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Archive for October, 2012


We can learn any skill we can conceive of as urgent. Think about someone whose skills and abilities you admire and who you despair of ever being able to emulate. I promise you that the day that person was born, she or he did not possess any of those skills which you so admire. They learned. So can you.



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I could say to you that if I dropped this apple it would fall at a rate of 9.8 m/(sec*sec), and you might agree. Then I could say that because we agree on what a meter is and what a second is and what it means to fall, that therefore that’s the way things actually are. That as soon as I clear up any confusion about each term in my statement, we must, on the strength of the empirical data, agree that apples actually do fall towards the earth when dropped and that they actually accelerate at the rate of 9.8 m/(sec*sec). But a pragmatist might jump in here and object that in fact I just pulled a philosophical sleight of hand. That the statement that an apple will fall at a rate of 9.8 m/(sec*sec) and the statement that that’s the way things actually are, are two different events, not necessarily or even empirically related to one another in any clear and distinct manner. The first is a matter of pragmatics, she might observe, the second of piety. And she would, I believe, have no trouble accepting the first even as she severely desires to punish the second. Thus in this way we can equally embrace all the statements of science as well as Derrida’s desire to break with the entire tradition of Western Faith. Because one need not have anything to do with the other. The problem, as I see it, is when self-conscious poets like Derrida get hit on the head and want to steal science’s thunder. Then they change their name to Lacan. For although we have ample data to suggest that faith and poetry are events that promote healing and recovery from illness, to then turn over control of the cancer drugs to the poets and the priests would be utter madness. A fact that I suspect Derrida unfortunately appreciated towards the end of his life as he was dying of pancreatic cancer. And even though for most of my adult life I have considered him a charlatan, I have continued thinking about him and it was just there in light of these very considerations that I finally learned to adopt a new attitude towards him. Indeed, based on these considerations, one could begin to see, pace Nietzsche, all “-isms” as normative theories masquerading as descriptions.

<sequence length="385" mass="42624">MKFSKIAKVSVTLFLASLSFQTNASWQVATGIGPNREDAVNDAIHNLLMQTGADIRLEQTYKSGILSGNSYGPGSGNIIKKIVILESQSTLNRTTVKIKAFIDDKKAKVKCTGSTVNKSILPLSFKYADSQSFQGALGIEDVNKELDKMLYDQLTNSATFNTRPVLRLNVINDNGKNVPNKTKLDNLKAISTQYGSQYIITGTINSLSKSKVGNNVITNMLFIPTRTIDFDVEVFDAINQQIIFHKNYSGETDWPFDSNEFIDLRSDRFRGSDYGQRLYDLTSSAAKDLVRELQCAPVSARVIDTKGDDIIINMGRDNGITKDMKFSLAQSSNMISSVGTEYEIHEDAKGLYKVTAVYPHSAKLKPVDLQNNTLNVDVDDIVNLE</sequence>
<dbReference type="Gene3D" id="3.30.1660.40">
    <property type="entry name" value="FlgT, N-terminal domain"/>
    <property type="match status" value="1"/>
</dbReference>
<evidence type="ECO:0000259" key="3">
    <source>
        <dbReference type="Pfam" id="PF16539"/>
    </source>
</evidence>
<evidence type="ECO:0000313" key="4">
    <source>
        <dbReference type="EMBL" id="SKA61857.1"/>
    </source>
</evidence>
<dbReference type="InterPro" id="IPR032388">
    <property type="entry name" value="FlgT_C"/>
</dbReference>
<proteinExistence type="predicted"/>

I’m trying to figure out how to use science to help people. To put it another way, I’m trying to figure out how to allow my behaviors to be shaped by the behaviors of people who look like scientists, in order to shape the behaviors of people who look like clients.



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i think that the word should is as useful as believing that because you own the land, you can make the waterfall run backwards up the hill. in fact, i think i’m beginning to experience “should” as one of the most massive failures in the history of human linguistic experimentation.



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Bergson stated that Kant had confused space and time in a mixture and proposed to advance our understanding of human reason by unmixing them. A deliberately poetic metaphor that begs for some redescription. What I believe Bergson wants to express is the fact that we often measure time by measuring space. And because we believe space is infinitely divisible into innumerable little packets, each one uniformly the same as the other for everyone everywhere in the universe, we therefore also believe the same about time. This model ostensibly helped Kant undermine the 17th century Cartesian notion that thinking substance is essentially separable from material substance. For if, as Kant proposes, space is merely the expression of our external awareness of these innumerable little packets and time merely the internal awareness of the same, then the 17th century dialectic (subjective vs. objective, thinking vs. material substance) devolves upon a cognitive description of homogenous awareness applied to a heterogeneous world of mere appearances. In a manner redolent with Cartesian solipsism, Kant proposes that we offset the instability of a world of experience with the consistency of the manner in which we experience that experience. Property dualism is undone by a description of cognitive monism. How neat.

What Bergson proposes is that we redescribe Kant’s idea of the homogeneity of our intuition of space and time as sets of quantitative heuristic tendencies (our sense of space and time as infinitely divisible) and sets of qualitative heuristic tendencies (our sense of change or “duration”). For Bergson the idea of duration functions to alert us to the distinct character of qualitative metaphors such as the difference between “anger” and “joy.” Such comparisons cannot rest on quantitative descriptions, but are expressed through qualitative comparisons only. Bergson thought that Kant had used his model of space and time to describe our sense of quantity only, mixing them together into an ineffective blend of “quantitative multiplicity” and thereby neglecting our qualitative sense. Thus Kantian space and time become for Bergson the manifold of quantitative understanding only, whereas Bergson’s idea of “true internal time” (duration) becomes the manifold of qualitative understanding. This was the clarification that Bergson hoped to promote by speaking of time and space all mixed up in the mind of old Kant. One might as well describe our sense of constancy (manifolds that can be counted) and our sense of change (manifolds that cannot be counted but only experienced).